We embrace and instill thought leadership insights, relevant and timely news related stories, unbiased benchmark reporting as well as offer green/cleantech learning and consultive services around the world.

Our vision is to create awareness and to help find innovative ways to connect our planet in a positive eco-friendly manner.

In the meantime, you may connect with CloudTweaks by following and sharing our resources.

View All Articles

Sorry, comments are closed for this post.

Four Recurring Revenue Imperatives

Four Recurring Revenue Imperatives

Revenue Imperatives “Follow the money” is always a good piece of advice, but in today’s recurring revenue-driven market, “follow the customer” may be more powerful. Two recurring revenue imperatives highlight the importance of responding to, and cherishing customer interactions. Technology and competitive advantage influence the final two. If you’re part of the movement towards recurring…

Don’t Be Intimidated By Data Governance

Don’t Be Intimidated By Data Governance

Data Governance Data governance, the understanding of the raw data of an organization is an area IT departments have historically viewed as a lose-lose proposition. Not doing anything means organizations run the risk of data loss, data breaches and data anarchy – no control, no oversight – the Wild West with IT is just hoping…

Cloud-Based or On-Premise ERP Deployment? Find Out

Cloud-Based or On-Premise ERP Deployment? Find Out

ERP Deployment You know how ERP deployment can improve processes within your supply chain, and the things to keep in mind when implementing an ERP system. But do you know if cloud-based or on-premise ERP deployment is better for your company or industry? While cloud computing is becoming more and more popular, it is worth…

Cloud Native Trends Picking Up – Legacy Security Losing Ground

Cloud Native Trends Picking Up – Legacy Security Losing Ground

Cloud Native Trends Once upon a time, only a select few companies like Google and Salesforce possessed the knowledge and expertise to operate efficient cloud infrastructure and applications. Organizations patronizing those companies benefitted with apps that offered new benefits in flexibility, scalability and cost effectiveness. These days, the sharp division between cloud and on-premises infrastructure…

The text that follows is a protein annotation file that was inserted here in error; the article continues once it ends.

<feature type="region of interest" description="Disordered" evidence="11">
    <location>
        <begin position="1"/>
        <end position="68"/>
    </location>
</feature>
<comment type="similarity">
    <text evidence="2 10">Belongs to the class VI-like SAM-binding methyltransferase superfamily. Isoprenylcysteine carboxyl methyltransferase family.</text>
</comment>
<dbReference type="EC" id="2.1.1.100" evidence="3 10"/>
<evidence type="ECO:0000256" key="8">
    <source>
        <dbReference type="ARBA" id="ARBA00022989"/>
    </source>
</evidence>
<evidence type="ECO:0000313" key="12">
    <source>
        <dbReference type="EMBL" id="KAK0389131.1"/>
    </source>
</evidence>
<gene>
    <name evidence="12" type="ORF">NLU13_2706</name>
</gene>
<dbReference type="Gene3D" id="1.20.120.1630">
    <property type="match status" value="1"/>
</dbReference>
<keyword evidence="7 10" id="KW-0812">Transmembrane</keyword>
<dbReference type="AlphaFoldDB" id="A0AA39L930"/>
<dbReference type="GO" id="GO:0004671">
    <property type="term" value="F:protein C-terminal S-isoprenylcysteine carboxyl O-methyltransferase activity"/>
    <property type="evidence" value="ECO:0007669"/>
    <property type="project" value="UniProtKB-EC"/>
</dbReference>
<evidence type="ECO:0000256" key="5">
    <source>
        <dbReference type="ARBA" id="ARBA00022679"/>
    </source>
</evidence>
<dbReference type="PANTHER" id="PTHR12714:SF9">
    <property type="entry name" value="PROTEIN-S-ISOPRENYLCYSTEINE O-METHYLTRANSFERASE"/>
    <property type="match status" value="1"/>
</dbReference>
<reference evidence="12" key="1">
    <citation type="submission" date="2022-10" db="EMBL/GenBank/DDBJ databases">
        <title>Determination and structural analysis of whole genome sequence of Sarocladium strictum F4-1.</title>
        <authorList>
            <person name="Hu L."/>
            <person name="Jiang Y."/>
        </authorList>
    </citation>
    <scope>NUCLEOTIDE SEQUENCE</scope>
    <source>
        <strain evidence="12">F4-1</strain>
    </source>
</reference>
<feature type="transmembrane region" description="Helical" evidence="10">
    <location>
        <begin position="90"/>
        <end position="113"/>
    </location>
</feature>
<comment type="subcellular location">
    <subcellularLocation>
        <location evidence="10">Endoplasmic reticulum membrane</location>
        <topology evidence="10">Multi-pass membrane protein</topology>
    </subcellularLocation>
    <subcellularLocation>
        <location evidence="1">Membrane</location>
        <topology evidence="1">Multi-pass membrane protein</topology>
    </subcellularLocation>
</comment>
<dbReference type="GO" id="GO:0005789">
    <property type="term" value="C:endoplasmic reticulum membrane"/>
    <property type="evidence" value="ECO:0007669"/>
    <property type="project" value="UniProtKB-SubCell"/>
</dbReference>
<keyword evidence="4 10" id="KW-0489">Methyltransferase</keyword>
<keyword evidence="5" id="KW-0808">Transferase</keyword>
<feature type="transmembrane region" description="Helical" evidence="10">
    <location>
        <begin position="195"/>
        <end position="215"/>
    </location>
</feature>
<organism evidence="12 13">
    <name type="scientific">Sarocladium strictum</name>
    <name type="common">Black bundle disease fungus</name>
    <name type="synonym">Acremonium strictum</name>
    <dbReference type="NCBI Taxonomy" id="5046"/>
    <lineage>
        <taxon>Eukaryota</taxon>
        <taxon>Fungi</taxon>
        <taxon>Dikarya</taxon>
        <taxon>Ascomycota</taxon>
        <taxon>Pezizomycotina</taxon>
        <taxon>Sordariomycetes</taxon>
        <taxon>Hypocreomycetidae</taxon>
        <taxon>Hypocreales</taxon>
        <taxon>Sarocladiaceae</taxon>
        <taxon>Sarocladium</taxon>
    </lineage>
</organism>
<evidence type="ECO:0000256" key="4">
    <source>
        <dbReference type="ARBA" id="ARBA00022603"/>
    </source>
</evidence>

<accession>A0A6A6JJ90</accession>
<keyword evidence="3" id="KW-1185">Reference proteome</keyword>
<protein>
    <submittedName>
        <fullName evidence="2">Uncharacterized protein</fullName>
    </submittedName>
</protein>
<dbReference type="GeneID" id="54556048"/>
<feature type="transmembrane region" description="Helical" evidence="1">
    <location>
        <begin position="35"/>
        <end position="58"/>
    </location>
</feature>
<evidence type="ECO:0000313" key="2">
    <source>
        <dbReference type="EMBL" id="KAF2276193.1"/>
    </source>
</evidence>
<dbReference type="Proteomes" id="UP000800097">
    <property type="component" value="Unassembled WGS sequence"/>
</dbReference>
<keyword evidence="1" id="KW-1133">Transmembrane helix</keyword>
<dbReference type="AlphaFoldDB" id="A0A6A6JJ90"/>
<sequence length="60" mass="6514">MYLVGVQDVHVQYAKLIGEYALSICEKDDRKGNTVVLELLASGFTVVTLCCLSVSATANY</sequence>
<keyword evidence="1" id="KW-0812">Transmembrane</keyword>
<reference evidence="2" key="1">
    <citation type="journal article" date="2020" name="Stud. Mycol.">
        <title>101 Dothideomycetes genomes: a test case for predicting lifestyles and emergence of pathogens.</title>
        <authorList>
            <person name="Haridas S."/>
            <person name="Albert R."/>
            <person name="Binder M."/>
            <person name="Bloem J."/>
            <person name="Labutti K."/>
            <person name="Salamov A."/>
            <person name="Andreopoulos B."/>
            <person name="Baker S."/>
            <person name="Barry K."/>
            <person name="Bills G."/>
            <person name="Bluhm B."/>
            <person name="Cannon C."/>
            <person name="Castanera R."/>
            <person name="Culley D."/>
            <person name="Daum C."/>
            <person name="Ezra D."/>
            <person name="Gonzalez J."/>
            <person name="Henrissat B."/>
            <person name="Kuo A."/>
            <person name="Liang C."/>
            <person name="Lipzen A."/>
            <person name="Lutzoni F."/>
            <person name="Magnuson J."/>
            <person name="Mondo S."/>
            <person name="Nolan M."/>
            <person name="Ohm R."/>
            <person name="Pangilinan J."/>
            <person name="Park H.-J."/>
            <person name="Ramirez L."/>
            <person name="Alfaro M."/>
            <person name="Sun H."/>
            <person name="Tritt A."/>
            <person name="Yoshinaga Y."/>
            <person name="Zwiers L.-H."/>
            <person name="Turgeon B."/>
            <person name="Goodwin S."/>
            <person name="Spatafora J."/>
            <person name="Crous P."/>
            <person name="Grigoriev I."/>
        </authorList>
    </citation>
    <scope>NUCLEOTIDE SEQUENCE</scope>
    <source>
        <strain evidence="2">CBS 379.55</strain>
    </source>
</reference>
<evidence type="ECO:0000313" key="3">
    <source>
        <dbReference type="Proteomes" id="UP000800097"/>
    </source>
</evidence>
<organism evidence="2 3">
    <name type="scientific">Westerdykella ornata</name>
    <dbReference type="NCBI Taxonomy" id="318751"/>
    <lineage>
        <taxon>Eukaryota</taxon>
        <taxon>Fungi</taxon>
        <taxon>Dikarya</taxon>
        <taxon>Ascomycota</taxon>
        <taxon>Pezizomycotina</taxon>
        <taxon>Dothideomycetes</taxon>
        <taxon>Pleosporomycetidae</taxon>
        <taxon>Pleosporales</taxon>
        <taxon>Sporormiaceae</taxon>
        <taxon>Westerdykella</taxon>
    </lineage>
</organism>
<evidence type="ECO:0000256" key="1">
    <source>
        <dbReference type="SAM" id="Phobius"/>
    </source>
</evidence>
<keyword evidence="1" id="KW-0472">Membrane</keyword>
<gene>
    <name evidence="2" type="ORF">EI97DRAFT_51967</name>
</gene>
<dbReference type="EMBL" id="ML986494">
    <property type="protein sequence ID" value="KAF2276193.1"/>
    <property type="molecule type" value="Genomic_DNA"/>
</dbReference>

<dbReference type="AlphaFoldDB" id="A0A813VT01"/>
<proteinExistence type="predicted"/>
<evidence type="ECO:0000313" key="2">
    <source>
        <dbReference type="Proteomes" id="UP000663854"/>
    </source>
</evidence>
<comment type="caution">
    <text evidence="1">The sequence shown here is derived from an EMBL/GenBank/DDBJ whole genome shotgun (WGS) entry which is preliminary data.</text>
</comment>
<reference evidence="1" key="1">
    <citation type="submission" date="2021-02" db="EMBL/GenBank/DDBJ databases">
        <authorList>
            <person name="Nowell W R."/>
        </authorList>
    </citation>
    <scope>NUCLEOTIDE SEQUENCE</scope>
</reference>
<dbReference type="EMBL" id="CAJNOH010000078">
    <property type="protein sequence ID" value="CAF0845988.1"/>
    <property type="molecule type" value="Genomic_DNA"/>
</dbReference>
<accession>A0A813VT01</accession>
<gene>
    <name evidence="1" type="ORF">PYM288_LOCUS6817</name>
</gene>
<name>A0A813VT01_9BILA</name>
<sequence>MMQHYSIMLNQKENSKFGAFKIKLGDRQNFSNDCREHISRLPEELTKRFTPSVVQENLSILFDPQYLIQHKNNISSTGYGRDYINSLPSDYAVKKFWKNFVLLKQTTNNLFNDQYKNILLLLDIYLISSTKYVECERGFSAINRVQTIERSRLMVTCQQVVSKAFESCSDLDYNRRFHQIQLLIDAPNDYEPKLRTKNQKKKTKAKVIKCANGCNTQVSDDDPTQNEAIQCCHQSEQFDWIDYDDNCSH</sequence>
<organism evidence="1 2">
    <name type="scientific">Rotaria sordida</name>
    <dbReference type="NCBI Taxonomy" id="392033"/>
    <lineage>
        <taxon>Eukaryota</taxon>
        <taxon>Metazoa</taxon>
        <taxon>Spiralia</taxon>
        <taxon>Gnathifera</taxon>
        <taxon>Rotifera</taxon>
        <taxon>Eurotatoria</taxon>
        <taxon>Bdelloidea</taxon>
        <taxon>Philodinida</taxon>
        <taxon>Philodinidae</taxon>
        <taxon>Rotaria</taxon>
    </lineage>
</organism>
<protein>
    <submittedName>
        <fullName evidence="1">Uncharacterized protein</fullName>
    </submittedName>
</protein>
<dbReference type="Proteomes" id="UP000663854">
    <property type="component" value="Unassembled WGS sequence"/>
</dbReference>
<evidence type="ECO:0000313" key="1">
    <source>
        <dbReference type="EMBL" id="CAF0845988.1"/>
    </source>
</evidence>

Protecting Devices From Data Breach: Identity of Things (IDoT)

Protecting Devices From Data Breach: Identity of Things (IDoT)

How to Identify and Authenticate in the Expanding IoT Ecosystem It is a necessity to protect IoT devices and their associated data. As the IoT ecosystem continues to expand, the need to create an identity to newly-connected things is becoming increasingly crucial. These ‘things’ can include anything from basic sensors and gateways to industrial controls…

How To Humanize Your Data (And Why You Need To)

How To Humanize Your Data (And Why You Need To)

How To Humanize Your Data The modern enterprise is digital. It relies on accurate and timely data to support the information and process needs of its workforce and its customers. However, data suffers from a likability crisis. It’s as essential to us as oxygen, but because we don’t see it, we take it for granted.…

Data Breaches: Incident Response Planning – Part 1

Data Breaches: Incident Response Planning – Part 1

Incident Response Planning – Part 1 The topic of cybersecurity has become part of the boardroom agendas in the last couple of years, and not surprisingly — these days, it’s almost impossible to read news headlines without noticing yet another story about a data breach. As cybersecurity shifts from being a strictly IT issue to…

Digital Twin And The End Of The Dreaded Product Recall

Digital Twin And The End Of The Dreaded Product Recall

The Digital Twin  How smart factories and connected assets in the emerging Industrial IoT era along with the automation of machine learning and advancement of artificial intelligence can dramatically change the manufacturing process and put an end to the dreaded product recalls in the future. In recent news, Samsung Electronics Co. has initiated a global…

5% Of Companies Have Embraced The Digital Innovation Fostered By Cloud Computing

5% Of Companies Have Embraced The Digital Innovation Fostered By Cloud Computing

Embracing The Cloud We love the stories of big complacent industry leaders having their positions sledge hammered by nimble cloud-based competitors. Saleforce.com chews up Oracle’s CRM business. Airbnb has a bigger market cap than Marriott. Amazon crushes Walmart (and pretty much every other retailer). We say: “How could they have not seen this coming?” But, more…